FDA Rejects Verily’s Smartwatch for Parkinson’s Assessment
The U.S. Food and Drug Administration (FDA) has rejected an application from Verily Life Sciences that sought to add a Parkinson’s disease symptom assessment tool to the company’s clinical research-focused smartwatch.
In its response letter, the FDA said there was not enough evidence that the criteria evaluated in the assessment were meaningful for patients’ lives.
Verily’s smartwatch system — a wrist-worn device called Verily Study Watch — was designed to assess the motor abilities that are affected in Parkinson’s disease based on the Movement Disorders Society Unified Parkinson’s Disease Rating Scale (MDS-UPDRS), which measures disease severity and progression.
The company developed a tool, called virtual motor exam (VME) for Parkinson’s disease Part III (VME Part III of the MDS-UPDRS), to be incorporated in its smartwatch system. The VME Part III provides an estimate of the well-established MDS-UPDRS Part III Total motor score.
The watch prompts its wearer to complete eight simple motor assessments, which include tapping the smartwatch, opening and closing the hand, stomping the foot, and standing still.
According to the letter of intent that Verily submitted to the FDA in January, “the exam takes less than 20 minutes, and can be performed in the comfort of a person’s home, without the guidance of a clinician.” The aim of the system, according to Verily, is to allow for more frequent and convenient symptom assessments, which could be implemented in clinical trials.
However, the FDA was dubious about whether the data collected by the eight-part exam would reflect meaningfully on the symptoms experienced by patients in their day-to-day lives.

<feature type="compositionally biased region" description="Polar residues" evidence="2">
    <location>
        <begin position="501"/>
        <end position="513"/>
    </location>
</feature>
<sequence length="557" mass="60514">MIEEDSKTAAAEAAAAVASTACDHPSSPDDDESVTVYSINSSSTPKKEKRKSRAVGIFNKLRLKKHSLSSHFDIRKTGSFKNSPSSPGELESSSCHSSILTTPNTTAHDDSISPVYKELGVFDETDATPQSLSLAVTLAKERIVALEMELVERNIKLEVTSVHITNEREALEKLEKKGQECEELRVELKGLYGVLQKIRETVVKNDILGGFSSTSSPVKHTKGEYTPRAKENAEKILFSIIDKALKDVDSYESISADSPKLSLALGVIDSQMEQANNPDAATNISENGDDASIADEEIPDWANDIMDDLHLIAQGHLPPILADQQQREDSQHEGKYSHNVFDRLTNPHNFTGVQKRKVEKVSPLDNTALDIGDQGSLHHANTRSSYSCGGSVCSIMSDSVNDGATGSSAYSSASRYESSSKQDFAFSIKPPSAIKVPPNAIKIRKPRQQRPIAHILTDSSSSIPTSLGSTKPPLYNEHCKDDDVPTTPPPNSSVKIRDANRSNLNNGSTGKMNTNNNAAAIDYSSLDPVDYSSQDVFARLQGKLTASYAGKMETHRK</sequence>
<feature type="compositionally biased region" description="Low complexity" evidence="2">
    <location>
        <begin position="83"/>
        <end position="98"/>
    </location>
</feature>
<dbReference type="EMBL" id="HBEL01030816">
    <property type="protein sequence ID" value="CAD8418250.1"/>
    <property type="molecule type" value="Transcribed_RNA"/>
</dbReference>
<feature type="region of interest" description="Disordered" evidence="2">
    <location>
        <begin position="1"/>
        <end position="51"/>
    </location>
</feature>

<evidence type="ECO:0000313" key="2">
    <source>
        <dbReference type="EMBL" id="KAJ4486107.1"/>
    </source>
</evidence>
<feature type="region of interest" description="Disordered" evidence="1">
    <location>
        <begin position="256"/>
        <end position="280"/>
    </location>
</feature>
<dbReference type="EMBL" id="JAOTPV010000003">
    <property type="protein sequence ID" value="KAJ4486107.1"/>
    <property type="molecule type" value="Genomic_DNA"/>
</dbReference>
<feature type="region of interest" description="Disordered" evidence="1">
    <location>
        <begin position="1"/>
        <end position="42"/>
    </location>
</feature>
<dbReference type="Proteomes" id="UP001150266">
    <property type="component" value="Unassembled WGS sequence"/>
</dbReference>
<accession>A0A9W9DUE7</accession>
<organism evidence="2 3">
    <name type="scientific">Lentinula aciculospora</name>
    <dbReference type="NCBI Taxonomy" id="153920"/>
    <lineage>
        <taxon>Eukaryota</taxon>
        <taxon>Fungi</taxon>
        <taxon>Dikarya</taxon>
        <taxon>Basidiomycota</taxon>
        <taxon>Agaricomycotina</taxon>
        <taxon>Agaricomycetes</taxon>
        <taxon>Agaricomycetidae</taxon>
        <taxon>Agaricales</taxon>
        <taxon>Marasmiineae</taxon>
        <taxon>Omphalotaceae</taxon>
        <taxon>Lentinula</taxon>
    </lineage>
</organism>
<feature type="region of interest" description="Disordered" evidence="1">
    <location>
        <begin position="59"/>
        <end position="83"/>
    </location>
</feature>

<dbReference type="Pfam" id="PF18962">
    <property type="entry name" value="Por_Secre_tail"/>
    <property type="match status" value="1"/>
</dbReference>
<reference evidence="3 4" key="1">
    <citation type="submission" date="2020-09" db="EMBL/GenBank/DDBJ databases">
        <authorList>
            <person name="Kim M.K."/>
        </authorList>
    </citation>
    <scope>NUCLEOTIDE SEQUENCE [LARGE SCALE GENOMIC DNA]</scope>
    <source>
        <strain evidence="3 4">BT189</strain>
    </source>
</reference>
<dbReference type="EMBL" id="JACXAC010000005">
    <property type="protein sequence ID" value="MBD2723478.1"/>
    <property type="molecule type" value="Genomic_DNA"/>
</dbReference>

“For example,” the agency wrote, “a change in rigidity or finger tapping in the MDS-UPDRS Part III cannot be directly interpreted as being meaningful to patients.”
The FDA noted that changes in patients’ ability to speak, eat, and dress themselves are more relevant to patients’ daily experiences. These measures are assessed in a different section of the MDS-UPDRS, in Part II.
The agency also noted that, since the smartwatch assessment is done without the supervision of a specialist, and the results are measured by a computer algorithm, data generated from the assessment are unlikely to paint a holistic picture of patients’ motor abilities.
“For example, it is unclear how the change in the digital signature for finger tapping (as measured by Verily’s Study Watch) could be interpreted as representing meaningful change in patient function,” the FDA wrote.
“For these reasons, when evaluating drug efficacy in Parkinson’s disease, the FDA prefers content that is more representative of daily life functioning (e.g., consistent with the MDS-UPDRS Part II or other similar instruments),” the agency concluded.
Verily’s smartwatch system is currently being used to monitor symptoms in a clinical trial (NCT03364894) with Parkinson’s disease patients. The trial is recruiting participants at Radboud University in the Netherlands, which is sponsoring the trial, with plans to expand into other countries.